BR: The late Tony Guerrero sculpted a lot of the early He-Man figures. Can you talk a little bit about what it was like to work with him?

Mark: Tony was a great artist and a really nice man and it was my honor to work with him. I also worked on another project, TMNT with a nice and super talented guy named Scott Hensey. Working with both of these sculptors allowed me to break custom by adding a step to the development process. On the He-Man line we did a looks like beauty sculpt, non articulated from my “B” sheet (design sketch) for testing and sales and until we got the first shots from China.  This was Tony’s idea and without this extra step,  the confidence in this “weird” concept wouldn’t have happened.  I repeated this process with the Turtles.

Early He-Man sculpture by Tony Guerrero. Image source: The Power and the Honor Foundation

BR: These toys were a surprise, runaway success. What is it about He-Man that made it so successful, do you think?

Mark: Everybody pushes us little guys around, we secretly want to strike back at all the bullies.  We need to feel like we can make things better and are willing to fight to do it.  With He-Man we have the power!  We have a chance.  I feel that the  basic concept of courage cannot be taught, it can only be shown.

BR: What did you envision for Zodac when you designed him? What were his abilities and where did he fit in to the MOTU universe?

Mark: Zodac was all about flying. He was the air wing. I was influenced by Flash Gordon and the flying Vikings.

BR: Castle Grayskull is probably the greatest playset ever made, and I understand that you sculpted most of it yourself? What was that process like? What does Castle Grayskull mean to you?

Mark: Yes I did because Tony was busy with the figures and the other sculptors kept making it too architectural.  I wanted it to the castle to be organic, coming to life to tell its story.  I made a wood armature and sculpted it in green clay. Ted helped with the plaster mold and vacuum forming, Rebecca did the labels. Marketing (now everyone wants in on the game) wanted it to retail for twenty nine dollars.  The imaginative user applied labels themselves to offset the lack of interior walls.  Toys R Us sold all they could get fifty dollars which was quite a mark up.


BR: Rebecca, I understand you worked on the stickers and cardboard inserts used in Castle Grayskull. The style ranges from regal to almost psychedelic. What did you have in mind when you were working on that project?

Rebecca: The only chance Mark had to tell the story was with the castle. He always said, “all the answers are in Castle Grayskull”, which is quite a different direction that it eventually went. Once the president of Mattel Ray Wagner chose to go with it, everything moved at such a high velocity because he wanted it and no one else understood it.

Mark asked me to combine classic icons along with futuristic ones because he was going against Star Wars and after all it was a ” warrior-type” premise that had to somehow be more than Conan, Tarzan etc.

Mark had sketches in ancient sketchbooks which I took and redesigned stickers from. I did the designing, drawing, inking and coloring, that includes labels for vehicles as well as directed by and revised by Mark. Just like every label job, I was given areas that I had to fit. Because everything was going so fast, sometimes those areas would change shape and would have to be redrawn on the fly in those cases Mark was redrawing my stuff because he was hands on with the castle. Because we’ve worked together for decades, we speak in brain waves.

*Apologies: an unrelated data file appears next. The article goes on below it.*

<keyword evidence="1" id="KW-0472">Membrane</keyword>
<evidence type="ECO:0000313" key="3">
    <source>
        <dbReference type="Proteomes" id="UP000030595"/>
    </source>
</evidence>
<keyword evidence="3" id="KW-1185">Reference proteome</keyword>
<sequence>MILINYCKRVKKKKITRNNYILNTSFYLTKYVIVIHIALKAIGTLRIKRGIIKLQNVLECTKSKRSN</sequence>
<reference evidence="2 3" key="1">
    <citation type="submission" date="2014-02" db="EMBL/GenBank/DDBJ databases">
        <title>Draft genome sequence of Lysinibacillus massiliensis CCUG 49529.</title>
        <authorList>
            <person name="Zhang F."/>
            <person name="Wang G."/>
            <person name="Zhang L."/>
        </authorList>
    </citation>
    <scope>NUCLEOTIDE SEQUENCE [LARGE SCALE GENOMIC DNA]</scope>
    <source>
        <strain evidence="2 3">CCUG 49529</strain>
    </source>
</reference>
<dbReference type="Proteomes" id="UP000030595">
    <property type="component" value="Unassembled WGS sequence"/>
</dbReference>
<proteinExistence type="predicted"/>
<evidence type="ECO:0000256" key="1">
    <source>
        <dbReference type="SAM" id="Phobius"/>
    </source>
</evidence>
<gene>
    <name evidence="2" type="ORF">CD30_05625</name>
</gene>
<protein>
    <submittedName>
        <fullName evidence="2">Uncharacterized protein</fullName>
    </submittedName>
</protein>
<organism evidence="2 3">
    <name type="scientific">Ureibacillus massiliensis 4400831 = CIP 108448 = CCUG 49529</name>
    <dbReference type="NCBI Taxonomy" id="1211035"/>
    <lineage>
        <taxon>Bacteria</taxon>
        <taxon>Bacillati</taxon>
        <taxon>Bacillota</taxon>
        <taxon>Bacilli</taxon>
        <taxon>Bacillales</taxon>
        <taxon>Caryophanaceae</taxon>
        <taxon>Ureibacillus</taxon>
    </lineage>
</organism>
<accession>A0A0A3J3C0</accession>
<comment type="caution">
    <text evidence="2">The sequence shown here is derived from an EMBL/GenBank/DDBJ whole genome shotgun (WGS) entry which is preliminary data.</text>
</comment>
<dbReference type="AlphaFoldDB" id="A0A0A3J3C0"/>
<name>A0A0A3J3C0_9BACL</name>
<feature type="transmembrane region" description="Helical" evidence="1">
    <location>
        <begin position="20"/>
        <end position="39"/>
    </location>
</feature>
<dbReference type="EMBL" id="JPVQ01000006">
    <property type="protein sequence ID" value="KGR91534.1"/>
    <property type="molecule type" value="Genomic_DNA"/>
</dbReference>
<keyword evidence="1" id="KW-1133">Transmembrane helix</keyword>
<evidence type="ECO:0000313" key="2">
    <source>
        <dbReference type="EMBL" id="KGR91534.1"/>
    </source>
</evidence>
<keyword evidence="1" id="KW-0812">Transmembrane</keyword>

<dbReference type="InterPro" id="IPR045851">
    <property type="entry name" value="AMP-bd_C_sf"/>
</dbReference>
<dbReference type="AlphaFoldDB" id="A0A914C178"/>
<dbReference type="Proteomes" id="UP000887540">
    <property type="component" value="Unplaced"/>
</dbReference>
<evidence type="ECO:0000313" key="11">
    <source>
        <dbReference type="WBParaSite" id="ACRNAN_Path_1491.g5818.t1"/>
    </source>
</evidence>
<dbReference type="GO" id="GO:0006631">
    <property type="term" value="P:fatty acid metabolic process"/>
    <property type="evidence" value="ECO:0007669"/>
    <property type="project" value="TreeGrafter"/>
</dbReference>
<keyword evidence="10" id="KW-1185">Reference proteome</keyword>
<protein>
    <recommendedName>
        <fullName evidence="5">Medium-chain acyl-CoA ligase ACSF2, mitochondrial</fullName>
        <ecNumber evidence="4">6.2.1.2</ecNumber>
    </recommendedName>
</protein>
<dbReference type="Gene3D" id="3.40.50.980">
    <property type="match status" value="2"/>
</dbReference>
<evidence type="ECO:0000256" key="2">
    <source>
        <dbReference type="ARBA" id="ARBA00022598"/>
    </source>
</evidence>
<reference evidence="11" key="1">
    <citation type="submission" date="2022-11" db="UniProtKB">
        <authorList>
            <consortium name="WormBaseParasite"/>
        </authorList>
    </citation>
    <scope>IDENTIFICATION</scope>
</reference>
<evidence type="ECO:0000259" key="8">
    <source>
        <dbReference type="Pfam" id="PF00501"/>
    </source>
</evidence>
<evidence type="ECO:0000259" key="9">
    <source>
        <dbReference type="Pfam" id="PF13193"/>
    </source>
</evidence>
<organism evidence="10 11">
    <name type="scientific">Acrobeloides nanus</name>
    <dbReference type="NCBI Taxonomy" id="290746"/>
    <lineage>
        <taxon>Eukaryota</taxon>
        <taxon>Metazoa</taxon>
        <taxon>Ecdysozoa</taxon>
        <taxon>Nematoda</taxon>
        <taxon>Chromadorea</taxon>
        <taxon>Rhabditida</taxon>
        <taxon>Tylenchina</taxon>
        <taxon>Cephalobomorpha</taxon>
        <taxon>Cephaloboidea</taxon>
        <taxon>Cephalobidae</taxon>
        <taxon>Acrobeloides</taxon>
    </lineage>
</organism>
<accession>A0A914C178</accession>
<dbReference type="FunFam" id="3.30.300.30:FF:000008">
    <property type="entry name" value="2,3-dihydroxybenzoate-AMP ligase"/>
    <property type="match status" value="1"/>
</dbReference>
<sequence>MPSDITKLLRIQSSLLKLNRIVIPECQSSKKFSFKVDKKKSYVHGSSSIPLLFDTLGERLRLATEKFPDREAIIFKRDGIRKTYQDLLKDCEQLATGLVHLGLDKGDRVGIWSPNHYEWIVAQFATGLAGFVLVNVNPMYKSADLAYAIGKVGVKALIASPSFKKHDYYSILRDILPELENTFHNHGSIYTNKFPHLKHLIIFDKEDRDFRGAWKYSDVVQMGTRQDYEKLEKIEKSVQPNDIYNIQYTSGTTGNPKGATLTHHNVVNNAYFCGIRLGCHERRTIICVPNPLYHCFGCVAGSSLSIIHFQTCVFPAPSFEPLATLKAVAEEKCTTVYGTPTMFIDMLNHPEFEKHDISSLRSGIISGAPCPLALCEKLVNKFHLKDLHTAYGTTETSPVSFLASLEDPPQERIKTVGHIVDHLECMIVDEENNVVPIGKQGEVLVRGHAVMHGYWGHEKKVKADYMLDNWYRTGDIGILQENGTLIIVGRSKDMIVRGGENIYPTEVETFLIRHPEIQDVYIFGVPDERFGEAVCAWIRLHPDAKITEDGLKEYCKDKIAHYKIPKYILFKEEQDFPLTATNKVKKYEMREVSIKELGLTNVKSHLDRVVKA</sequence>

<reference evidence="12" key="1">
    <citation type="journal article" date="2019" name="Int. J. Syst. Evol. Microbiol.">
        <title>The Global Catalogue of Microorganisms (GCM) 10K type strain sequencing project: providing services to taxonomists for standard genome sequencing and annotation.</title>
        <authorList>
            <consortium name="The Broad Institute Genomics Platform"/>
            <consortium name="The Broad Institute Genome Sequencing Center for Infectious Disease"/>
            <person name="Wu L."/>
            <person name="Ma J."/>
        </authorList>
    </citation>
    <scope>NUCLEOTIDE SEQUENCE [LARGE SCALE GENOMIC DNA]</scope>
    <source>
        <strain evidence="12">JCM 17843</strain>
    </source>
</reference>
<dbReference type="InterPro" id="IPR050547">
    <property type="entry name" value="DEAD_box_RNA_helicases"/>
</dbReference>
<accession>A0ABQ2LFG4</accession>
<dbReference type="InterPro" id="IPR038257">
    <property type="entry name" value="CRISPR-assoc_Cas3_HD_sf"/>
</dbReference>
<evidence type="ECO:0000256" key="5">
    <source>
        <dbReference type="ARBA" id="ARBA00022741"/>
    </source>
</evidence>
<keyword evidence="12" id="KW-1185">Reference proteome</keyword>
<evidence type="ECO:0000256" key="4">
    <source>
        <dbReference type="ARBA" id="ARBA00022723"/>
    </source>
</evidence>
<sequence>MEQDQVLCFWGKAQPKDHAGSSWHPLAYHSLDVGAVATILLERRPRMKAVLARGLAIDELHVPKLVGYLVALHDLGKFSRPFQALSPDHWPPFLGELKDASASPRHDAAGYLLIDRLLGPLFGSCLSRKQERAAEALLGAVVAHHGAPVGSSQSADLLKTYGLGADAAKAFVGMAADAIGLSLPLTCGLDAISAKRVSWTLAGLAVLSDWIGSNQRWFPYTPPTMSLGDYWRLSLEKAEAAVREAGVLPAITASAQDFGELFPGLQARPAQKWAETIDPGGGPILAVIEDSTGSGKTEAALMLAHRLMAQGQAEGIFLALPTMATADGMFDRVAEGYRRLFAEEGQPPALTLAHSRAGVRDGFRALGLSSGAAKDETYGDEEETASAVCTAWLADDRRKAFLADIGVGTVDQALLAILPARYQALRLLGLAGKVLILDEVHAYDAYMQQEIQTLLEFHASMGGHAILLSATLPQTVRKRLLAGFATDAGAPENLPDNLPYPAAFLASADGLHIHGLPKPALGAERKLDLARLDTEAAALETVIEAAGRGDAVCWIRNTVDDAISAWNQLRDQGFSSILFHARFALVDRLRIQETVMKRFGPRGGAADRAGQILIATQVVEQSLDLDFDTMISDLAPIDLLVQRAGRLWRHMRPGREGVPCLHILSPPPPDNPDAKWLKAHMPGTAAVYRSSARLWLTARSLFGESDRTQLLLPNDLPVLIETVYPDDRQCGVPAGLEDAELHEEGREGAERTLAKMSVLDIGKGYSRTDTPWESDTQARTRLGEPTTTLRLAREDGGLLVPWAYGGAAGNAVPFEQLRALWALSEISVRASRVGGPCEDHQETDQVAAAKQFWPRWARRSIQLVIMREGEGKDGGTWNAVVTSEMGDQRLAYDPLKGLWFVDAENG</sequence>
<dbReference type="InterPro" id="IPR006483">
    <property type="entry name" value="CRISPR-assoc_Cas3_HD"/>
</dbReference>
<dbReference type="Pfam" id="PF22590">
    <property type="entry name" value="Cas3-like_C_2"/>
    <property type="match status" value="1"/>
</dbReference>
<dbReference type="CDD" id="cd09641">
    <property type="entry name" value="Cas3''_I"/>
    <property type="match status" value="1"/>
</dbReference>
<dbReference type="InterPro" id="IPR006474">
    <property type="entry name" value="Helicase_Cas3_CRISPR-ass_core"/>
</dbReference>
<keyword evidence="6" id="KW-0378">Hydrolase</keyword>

I think the reason they are perceived as “psychedelic” is because Mark said, “We’re already going somewhere no one else has so don’t render the labels in the normal hard edged graphic way. I used Dr. Martin’s Dyes and let the colors run and wash into the line art. I think it went through because it was so fast and still no one really “got it”.

It wasn’t until after it looked like it might be “big” did people start making decisions to get connected to the project or shall I say get their “scent” on it if you know what I mean. The innovation on those labels happened because Mark was approving and controlling this project and I knew what he wanted. I’ve done many labels for other toy companies and no one has ever asked me for “something really different” and yet these were a big hit.

I was always disappointed that the Mylar printed moat that surrounded the castle was costed out.

Printed Mark Taylor moat reproduction from the Power & Honor Foundation

BR: Was Errol McCarthy responsible for creating the cross sell artwork on the back of the packaging (below)?

Mark: In the beginning it was someone else and then Errol came in.

BR: MOTU differs a bit from traditional sword and sorcery in that it includes laser guns and flying vehicles. What was behind the inclusion of science fiction with barbarian elements?

Mark: I never wanted it to be a traditional. If I was still working on it I probably would have added zombies, aliens and time travel.  Why not?

BR:  Often in the process from b-sheet to prototype to finished toy, there are a lot design changes. Which finished toy were you most pleased with? Which one do you feel didn’t live up to its potential?

Mark: Castle Grayskull was the best and most innovative, Mer-Man left me a little unsatisfied.

BR: In a nutshell, what is your vision for Eternia? What kind of place is it?

Mark: Eternia is a stupid name to me (not my name). I imagined that world be like a nightmare that you can modify as you go.  ALWAYS about hope.

BR:  In public appearances you often talk about Joseph Campbell and the hero’s journey. What has been your personal hero’s journey?

Mark: My wife Rebecca epitomizes attaining a fulfilling goal, she is my Nirvana.  My life is filled with beauty and love, I wish everyone could be as lucky as I.

BR: Are you both still actively involved in creating artwork? What kinds of projects are you passionate about now?